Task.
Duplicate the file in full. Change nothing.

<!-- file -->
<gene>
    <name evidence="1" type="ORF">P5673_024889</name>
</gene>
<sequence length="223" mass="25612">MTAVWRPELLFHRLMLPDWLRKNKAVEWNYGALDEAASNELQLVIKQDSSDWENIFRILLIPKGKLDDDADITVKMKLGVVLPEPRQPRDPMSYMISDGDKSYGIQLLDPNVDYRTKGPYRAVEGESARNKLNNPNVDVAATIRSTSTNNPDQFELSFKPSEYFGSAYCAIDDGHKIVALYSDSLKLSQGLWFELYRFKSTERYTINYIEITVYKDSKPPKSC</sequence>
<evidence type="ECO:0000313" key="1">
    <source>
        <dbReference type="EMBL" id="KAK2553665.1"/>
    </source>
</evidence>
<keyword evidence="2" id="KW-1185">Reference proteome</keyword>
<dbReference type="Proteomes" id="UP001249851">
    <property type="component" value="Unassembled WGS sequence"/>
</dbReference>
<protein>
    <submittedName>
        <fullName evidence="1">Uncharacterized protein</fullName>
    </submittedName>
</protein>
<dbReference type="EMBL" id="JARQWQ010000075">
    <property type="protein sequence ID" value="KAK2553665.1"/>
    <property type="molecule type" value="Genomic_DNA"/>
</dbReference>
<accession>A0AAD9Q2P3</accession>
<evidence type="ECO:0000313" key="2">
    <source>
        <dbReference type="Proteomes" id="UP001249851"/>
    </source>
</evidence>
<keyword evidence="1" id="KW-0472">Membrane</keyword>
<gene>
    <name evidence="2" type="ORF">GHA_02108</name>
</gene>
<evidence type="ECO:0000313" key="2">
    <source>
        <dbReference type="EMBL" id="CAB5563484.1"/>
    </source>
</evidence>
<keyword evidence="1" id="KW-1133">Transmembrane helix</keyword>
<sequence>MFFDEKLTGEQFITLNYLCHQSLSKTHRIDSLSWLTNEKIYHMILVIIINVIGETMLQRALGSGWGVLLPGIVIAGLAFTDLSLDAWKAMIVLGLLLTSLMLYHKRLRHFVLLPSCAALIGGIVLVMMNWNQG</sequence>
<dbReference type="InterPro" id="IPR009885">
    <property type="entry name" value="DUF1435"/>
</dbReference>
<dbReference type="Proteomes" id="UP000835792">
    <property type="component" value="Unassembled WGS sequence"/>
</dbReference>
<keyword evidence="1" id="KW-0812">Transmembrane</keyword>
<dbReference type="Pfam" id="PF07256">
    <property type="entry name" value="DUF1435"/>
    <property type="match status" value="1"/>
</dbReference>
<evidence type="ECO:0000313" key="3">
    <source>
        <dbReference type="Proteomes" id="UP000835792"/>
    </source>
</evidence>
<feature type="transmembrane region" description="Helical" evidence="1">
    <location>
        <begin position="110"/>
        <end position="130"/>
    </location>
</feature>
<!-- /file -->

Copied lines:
<gene>
    <name evidence="1" type="ORF">P5673_024889</name>
</gene>
<sequence length="223" mass="25612">MTAVWRPELLFHRLMLPDWLRKNKAVEWNYGALDEAASNELQLVIKQDSSDWENIFRILLIPKGKLDDDADITVKMKLGVVLPEPRQPRDPMSYMISDGDKSYGIQLLDPNVDYRTKGPYRAVEGESARNKLNNPNVDVAATIRSTSTNNPDQFELSFKPSEYFGSAYCAIDDGHKIVALYSDSLKLSQGLWFELYRFKSTERYTINYIEITVYKDSKPPKSC</sequence>
<evidence type="ECO:0000313" key="1">
    <source>
        <dbReference type="EMBL" id="KAK2553665.1"/>
    </source>
</evidence>
<keyword evidence="2" id="KW-1185">Reference proteome</keyword>
<dbReference type="Proteomes" id="UP001249851">
    <property type="component" value="Unassembled WGS sequence"/>
</dbReference>
<protein>
    <submittedName>
        <fullName evidence="1">Uncharacterized protein</fullName>
    </submittedName>
</protein>
<dbReference type="EMBL" id="JARQWQ010000075">
    <property type="protein sequence ID" value="KAK2553665.1"/>
    <property type="molecule type" value="Genomic_DNA"/>
</dbReference>
<accession>A0AAD9Q2P3</accession>
<evidence type="ECO:0000313" key="2">
    <source>
        <dbReference type="Proteomes" id="UP001249851"/>
    </source>
</evidence>
<keyword evidence="1" id="KW-0472">Membrane</keyword>
<gene>
    <name evidence="2" type="ORF">GHA_02108</name>
</gene>
<evidence type="ECO:0000313" key="2">
    <source>
        <dbReference type="EMBL" id="CAB5563484.1"/>
    </source>
</evidence>
<keyword evidence="1" id="KW-1133">Transmembrane helix</keyword>
<sequence>MFFDEKLTGEQFITLNYLCHQSLSKTHRIDSLSWLTNEKIYHMILVIIINVIGETMLQRALGSGWGVLLPGIVIAGLAFTDLSLDAWKAMIVLGLLLTSLMLYHKRLRHFVLLPSCAALIGGIVLVMMNWNQG</sequence>
<dbReference type="InterPro" id="IPR009885">
    <property type="entry name" value="DUF1435"/>
</dbReference>
<dbReference type="Proteomes" id="UP000835792">
    <property type="component" value="Unassembled WGS sequence"/>
</dbReference>
<keyword evidence="1" id="KW-0812">Transmembrane</keyword>
<dbReference type="Pfam" id="PF07256">
    <property type="entry name" value="DUF1435"/>
    <property type="match status" value="1"/>
</dbReference>
<evidence type="ECO:0000313" key="3">
    <source>
        <dbReference type="Proteomes" id="UP000835792"/>
    </source>
</evidence>
<feature type="transmembrane region" description="Helical" evidence="1">
    <location>
        <begin position="110"/>
        <end position="130"/>
    </location>
</feature>